Collecting Pennies

One of the most popular blog posts I have written was on "Collecting Nickels".  I can see the statistics and this particular post has been read a lot compared to other posts on my blog.  That means that either it is not a widely discussed topic on the internet or a lot of people are searching it.  If you type "collecting nickels" into google, my post is on the second page of ten.

In the post, I say that it is the one investment you can make that is a hedge against inflation and deflation at the same time.  It is a hedge against deflation because it is the same as holding cash.  Your purchasing power grows with deflation.  With short-term interest rates right now at a fraction of a percent, the interest you would lose from not having it in a bank is negligible.

It is a hedge against inflation because of the metal content of the coin.  If there is massive price inflation ahead, then metal prices will most likely go much higher.  The metal content of the coins will increase and the coins will be worth far more than five cents.

So what about pennies?  Pennies are actually quite similar.  However, I see less attraction trying to collect pennies because it is even more bulky than trying to collect nickels.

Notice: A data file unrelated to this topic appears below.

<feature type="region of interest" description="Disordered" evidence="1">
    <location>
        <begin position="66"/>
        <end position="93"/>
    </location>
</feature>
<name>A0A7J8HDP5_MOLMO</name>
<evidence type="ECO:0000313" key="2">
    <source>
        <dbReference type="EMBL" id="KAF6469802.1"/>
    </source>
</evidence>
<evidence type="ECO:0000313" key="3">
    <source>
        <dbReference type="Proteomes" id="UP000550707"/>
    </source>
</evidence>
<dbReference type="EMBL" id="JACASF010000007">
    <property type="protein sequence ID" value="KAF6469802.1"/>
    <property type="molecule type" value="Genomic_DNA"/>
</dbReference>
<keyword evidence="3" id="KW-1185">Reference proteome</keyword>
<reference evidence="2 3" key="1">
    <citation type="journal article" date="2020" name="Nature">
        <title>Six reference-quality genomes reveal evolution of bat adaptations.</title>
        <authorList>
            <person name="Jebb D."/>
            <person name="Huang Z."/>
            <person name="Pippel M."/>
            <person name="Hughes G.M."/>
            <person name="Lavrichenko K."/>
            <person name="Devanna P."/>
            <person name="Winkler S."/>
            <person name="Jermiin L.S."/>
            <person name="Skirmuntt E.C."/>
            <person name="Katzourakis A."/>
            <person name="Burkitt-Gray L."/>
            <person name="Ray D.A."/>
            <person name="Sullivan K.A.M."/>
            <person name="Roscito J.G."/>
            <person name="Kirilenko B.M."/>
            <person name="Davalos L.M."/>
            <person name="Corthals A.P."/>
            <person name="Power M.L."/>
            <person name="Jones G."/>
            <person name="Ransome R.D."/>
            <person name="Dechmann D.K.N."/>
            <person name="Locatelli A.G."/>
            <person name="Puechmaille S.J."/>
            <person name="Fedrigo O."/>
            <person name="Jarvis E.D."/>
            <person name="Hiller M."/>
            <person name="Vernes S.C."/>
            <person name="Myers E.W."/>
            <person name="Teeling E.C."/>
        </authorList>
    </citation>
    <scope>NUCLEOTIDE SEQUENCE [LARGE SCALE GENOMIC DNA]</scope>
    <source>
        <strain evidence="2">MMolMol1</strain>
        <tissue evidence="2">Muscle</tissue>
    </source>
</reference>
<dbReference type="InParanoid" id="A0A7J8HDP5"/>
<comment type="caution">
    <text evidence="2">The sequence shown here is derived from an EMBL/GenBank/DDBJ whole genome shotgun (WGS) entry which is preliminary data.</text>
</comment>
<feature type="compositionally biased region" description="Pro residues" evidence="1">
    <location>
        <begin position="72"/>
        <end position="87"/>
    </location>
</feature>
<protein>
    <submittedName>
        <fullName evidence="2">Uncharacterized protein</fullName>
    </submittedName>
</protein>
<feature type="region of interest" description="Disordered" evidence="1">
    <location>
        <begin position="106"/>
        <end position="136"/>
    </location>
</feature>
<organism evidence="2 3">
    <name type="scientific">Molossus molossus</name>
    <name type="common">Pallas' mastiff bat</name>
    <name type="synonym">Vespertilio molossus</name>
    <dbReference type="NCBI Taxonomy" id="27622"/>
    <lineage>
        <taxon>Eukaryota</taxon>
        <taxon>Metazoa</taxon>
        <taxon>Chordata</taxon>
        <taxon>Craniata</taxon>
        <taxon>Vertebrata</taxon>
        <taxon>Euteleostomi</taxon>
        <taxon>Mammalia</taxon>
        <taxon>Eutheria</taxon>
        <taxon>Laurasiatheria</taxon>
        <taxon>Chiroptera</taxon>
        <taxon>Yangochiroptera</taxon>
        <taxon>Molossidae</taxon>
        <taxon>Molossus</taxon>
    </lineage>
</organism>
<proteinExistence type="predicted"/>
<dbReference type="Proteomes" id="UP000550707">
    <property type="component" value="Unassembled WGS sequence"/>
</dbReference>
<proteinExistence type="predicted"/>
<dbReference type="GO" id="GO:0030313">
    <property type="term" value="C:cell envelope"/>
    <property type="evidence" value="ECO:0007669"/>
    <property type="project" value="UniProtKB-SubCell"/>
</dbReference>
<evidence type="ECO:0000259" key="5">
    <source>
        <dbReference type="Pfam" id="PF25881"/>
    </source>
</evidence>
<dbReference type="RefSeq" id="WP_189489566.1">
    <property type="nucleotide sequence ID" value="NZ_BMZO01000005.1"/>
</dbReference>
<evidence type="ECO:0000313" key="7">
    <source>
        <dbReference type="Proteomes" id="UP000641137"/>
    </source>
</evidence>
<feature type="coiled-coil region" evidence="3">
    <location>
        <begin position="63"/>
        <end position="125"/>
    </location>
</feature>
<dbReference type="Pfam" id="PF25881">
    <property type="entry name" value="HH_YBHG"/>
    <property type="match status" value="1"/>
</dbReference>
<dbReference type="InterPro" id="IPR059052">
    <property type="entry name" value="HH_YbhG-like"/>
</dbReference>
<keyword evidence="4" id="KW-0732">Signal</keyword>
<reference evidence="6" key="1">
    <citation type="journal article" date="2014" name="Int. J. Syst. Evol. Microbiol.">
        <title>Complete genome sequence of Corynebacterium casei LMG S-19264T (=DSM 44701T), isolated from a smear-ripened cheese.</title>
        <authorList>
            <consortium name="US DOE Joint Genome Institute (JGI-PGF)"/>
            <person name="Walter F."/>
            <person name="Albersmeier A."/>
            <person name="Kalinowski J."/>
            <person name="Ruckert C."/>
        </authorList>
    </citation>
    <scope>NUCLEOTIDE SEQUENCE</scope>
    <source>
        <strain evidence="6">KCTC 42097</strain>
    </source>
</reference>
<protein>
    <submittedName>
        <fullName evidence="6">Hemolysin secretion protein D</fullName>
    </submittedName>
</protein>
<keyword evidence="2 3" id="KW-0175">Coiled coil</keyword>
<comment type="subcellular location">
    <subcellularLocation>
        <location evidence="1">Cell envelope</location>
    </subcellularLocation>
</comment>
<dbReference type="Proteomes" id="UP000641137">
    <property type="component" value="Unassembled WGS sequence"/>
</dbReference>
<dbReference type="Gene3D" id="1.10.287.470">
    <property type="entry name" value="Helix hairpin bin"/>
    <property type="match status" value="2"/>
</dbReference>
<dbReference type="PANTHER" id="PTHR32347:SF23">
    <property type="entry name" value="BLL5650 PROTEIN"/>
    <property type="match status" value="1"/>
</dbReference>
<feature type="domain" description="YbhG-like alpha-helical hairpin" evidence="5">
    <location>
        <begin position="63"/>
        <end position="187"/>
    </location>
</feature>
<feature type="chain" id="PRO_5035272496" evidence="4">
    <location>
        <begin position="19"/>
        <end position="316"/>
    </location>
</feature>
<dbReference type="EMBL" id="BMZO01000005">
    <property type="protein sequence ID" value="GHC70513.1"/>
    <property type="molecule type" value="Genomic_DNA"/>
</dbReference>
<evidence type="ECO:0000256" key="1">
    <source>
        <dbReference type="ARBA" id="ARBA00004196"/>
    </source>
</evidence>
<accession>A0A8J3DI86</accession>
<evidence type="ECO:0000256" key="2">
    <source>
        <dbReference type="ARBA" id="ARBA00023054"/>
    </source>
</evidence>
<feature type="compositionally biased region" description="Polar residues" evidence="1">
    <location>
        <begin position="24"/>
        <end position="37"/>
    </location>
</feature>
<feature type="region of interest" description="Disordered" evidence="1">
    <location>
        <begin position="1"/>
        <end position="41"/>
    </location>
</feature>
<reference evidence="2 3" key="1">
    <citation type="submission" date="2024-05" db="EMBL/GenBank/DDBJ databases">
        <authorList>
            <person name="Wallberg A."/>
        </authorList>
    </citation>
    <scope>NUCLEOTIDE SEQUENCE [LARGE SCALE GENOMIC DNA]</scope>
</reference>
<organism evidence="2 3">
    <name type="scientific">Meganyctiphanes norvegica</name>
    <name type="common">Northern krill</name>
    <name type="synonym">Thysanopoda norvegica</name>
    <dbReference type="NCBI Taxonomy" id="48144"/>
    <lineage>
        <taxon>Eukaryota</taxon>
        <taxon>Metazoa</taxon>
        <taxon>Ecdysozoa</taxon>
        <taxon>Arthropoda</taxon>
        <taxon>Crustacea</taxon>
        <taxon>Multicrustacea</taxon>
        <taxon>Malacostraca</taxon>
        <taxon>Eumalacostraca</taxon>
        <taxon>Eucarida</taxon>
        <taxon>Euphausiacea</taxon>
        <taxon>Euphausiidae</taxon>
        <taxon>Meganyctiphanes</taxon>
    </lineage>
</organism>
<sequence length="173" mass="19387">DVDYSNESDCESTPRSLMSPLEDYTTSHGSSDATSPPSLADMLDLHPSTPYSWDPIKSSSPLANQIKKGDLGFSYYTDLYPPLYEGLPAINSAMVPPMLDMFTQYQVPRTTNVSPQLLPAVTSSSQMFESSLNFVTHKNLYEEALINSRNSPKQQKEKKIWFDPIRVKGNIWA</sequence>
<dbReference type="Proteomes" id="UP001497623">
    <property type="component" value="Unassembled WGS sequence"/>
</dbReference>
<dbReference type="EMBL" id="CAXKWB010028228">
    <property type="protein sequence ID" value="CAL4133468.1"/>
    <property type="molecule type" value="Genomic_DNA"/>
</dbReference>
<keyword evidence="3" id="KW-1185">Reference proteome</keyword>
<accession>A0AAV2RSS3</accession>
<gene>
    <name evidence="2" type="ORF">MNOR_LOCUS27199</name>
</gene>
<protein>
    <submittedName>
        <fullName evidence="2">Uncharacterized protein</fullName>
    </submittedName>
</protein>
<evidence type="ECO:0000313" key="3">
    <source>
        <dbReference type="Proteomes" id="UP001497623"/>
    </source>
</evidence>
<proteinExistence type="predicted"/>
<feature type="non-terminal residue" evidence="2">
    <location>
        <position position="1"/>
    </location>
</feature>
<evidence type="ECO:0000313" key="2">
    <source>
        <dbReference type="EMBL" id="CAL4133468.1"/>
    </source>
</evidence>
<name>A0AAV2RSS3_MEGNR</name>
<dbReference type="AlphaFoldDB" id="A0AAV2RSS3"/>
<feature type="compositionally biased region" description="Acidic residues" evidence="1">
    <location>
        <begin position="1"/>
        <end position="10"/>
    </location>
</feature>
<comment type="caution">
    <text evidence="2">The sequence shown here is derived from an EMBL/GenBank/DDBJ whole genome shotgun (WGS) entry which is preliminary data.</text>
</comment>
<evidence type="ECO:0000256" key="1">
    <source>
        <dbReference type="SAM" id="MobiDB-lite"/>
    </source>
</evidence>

There is a story on "Penny Hoarders" by ABC News.  They ran a full story on it on "Nightline".  This story covers some serious collectors.  This is a business to these people.

The story says to collect those that are dated 1982 or before.  The reason is because of the metal content of the pennies.  Pennies dated from 1982 and earlier are made with 95 percent copper.

This story also says, " In what could be the biggest legislation to hit the U.S. Mint in 50 years, officials are now looking at the composition of pennies and nickels and considering an overhaul.  If the laws change and the mint decides to abolish the penny, people would be free to melt them down for the copper."

Regardless of whether the law is changed, we will see Gresham's law take over and we will see older pennies and all nickels slowly go out of circulation.  This is a very similar situation to pre-1965 dimes and quarters, which are made out of silver.  They are held by people investing in silver.  Holders of these silver coins would rather not melt them anyway, because they are easily identifiable as silver and they are in small denominations.  I have written before on this subject too.  I could see melting pennies as more attractive because of the low value of the metal content as compared to silver.

I am not sure that it will matter if the law is changed.  Either way, if you have the time and patience (and space), go ahead and start collecting pennies along with your nickels.  Pennies are more difficult, not just because of the space required, but also because you have to sort out the pre-1983 ones.  However, it is practically a no-lose investment.